West Ham United legend Mark Noble has been awarded the Freedom of the City of London.
The 35-year-old, who retired from playing earlier this year after a magnificent 18-year first-team career in Claret and Blue and will take up his new role at the Club as Sporting Director in January, was presented with the prestigious title at a special ceremony at London’s Guildhall, in a tradition dating back almost 800 years.
Noble was nominated for the City’s award by Caroline Haines, Common Councilman and Master Educator, and her husband Gordon Haines, Past Alderman and Past Master Horner and Painter Stainer. Two nominations for the Freedom are needed from individuals who are Liverymen of the City of London.
The award, which was agreed by the City Corporation’s elected Court of Common Council, has been made in recognition of his outstanding contribution to sport and community in London.
Noble said: “I am extremely proud to have been awarded the Freedom of the City of London. It is a wonderful honour for myself and my family, and a real privilege to follow so many great figures and names in history.
“I feel very fortunate to have been born and grown up in London – a city I consider to be the greatest in the world – and to have spent my entire professional football career with West Ham United, a club in the heart of London.
“It is such an honour to be recognised by my home city and it was a fantastic experience to visit the Guildhall with my wife Carly and our children for the ceremony, something very special that will stay in our family name forever.”
City of London Corporation elected Member Caroline Haines said: “I am delighted to nominate Mark Noble to receive the Freedom of the City, not only because I am a lifelong West Ham United supporter, but also because Mark has exemplified true leadership and sportsmanship over the 18 years that he spent with the club as a first-team player.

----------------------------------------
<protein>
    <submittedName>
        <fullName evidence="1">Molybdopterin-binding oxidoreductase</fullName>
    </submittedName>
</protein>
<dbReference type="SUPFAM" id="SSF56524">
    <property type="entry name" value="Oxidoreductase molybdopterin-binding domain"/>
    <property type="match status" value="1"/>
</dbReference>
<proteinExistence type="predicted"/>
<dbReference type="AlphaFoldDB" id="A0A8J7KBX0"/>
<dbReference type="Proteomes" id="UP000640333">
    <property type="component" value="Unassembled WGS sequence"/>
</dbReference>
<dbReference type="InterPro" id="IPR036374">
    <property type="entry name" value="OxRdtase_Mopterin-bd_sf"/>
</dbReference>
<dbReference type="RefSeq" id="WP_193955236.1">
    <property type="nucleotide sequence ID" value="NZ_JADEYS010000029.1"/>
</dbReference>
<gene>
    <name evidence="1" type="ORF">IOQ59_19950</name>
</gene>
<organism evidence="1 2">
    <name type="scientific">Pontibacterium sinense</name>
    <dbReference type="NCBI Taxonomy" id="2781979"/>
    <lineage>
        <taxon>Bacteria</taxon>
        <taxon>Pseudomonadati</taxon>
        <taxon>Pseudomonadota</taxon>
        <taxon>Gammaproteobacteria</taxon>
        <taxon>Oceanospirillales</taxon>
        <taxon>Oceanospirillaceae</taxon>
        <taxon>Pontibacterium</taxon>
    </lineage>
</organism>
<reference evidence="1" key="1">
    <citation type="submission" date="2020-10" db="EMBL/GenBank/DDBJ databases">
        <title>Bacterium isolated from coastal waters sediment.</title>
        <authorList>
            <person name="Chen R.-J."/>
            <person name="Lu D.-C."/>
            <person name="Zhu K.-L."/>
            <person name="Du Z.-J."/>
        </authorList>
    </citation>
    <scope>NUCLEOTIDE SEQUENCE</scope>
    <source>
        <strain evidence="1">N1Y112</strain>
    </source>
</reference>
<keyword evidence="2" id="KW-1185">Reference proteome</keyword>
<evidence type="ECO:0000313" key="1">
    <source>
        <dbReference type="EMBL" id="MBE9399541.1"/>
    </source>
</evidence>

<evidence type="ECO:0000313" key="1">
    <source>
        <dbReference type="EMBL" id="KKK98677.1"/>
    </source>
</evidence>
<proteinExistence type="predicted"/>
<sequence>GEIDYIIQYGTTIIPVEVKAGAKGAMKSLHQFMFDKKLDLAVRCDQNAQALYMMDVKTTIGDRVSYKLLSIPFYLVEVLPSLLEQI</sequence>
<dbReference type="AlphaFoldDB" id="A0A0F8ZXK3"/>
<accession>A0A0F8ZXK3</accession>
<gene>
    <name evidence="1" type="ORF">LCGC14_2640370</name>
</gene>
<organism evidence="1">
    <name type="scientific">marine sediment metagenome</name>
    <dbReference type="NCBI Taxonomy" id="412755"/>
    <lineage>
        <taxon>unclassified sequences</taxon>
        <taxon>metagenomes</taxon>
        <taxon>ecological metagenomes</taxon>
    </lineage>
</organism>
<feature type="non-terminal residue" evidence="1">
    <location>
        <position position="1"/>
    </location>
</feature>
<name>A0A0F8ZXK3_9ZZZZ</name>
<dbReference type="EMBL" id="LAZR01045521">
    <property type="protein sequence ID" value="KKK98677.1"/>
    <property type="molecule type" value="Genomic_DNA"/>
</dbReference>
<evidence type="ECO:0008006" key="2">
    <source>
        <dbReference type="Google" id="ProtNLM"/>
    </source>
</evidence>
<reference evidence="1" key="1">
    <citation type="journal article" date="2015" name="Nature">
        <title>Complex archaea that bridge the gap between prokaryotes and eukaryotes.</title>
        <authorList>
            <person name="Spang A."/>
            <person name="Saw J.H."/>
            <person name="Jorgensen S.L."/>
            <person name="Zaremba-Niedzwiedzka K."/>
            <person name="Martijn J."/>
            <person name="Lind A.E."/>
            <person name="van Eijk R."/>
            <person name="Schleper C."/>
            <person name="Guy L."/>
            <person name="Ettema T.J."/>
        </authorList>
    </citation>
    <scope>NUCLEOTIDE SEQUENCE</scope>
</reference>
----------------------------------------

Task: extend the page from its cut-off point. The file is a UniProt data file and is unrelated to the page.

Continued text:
“Mark’s long service as ‘Mr West Ham’ is matched by his commitment to the east London community, using his sporting platform to help others less fortunate, donating considerable sums during the COVID pandemic to help vulnerable and isolated individuals, and fronting West Ham United's NHS charity campaign.
“Many City workers have their roots in east London and Essex, and the award of Mark’s Freedom today is recognition of his long years of service to sport and the community.”
In being awarded the Freedom of the City of London, Noble joins a notable list that includes the likes of Dame Vera Lynn, scientist and black holes pioneer Sir Roger Penrose, former England cricketers, Roland Butcher and Ebony Rainford-Brent, actors Sir Ian McKellen, Sir Michael Caine and Dame Barbara Windsor, BBC World Affairs Editor John Simpson and singer-songwriter Ed Sheeran.
He also becomes part of a small and illustrious group of former West Ham United players to have received the honour, including 1966 World Cup hero Martin Peters, 1965 European Cup Winners’ Cup hero Brian Dear, Sir Trevor Brooking and Harry Redknapp.
Born in Canning Town, in the heart of east London, in May 1987, Noble grew up a Hammers fan and joined the Club as an 11-year-old in 1998, progressing through the Academy ranks before making his senior debut in August 2004 at the age of 17. He went on to become one of the most popular and respected players of his generation, making a total of 550 appearances for the Club, placing him sixth in the all-time list of West Ham United players.
Appointed club captain in 2015, he led out the Hammers for the final game at the Boleyn Ground in May 2016 and then into a brand new era at London Stadium a few months later, always representing his club on and off the pitch with the values and attributes held dear in east London – loyalty, honesty and determination.
In January, Noble will return to the Club in his new role, working closely in support of manager David Moyes, as well as with the Board of Directors, providing input, advice, and assistance across all aspects of the football operation. This will include Academy development, player recruitment, and player and staff wellbeing – with a particular focus on ensuring players both progressing through the ranks and new to the Club are nurtured in the West Ham United football philosophy and values.
The Freedom of the City of London started around 1237 as the status of a 'free man' or 'citizen', protected by the charter of the City of London and not under the jurisdiction of a feudal lord. In the Middle Ages, this developed into a freedom or right to trade, becoming closely linked to the medieval guilds, the livery companies.
Today, most of the practical reasons for obtaining the Freedom of the City have disappeared, along with many traditional privileges – including the right to take a herd of sheep across London Bridge! It nevertheless remains as a unique part of London’s history to which many people who have lived or worked in the City have been proud to be admitted.
To find out more about the Freedom of the City of London award, please click here.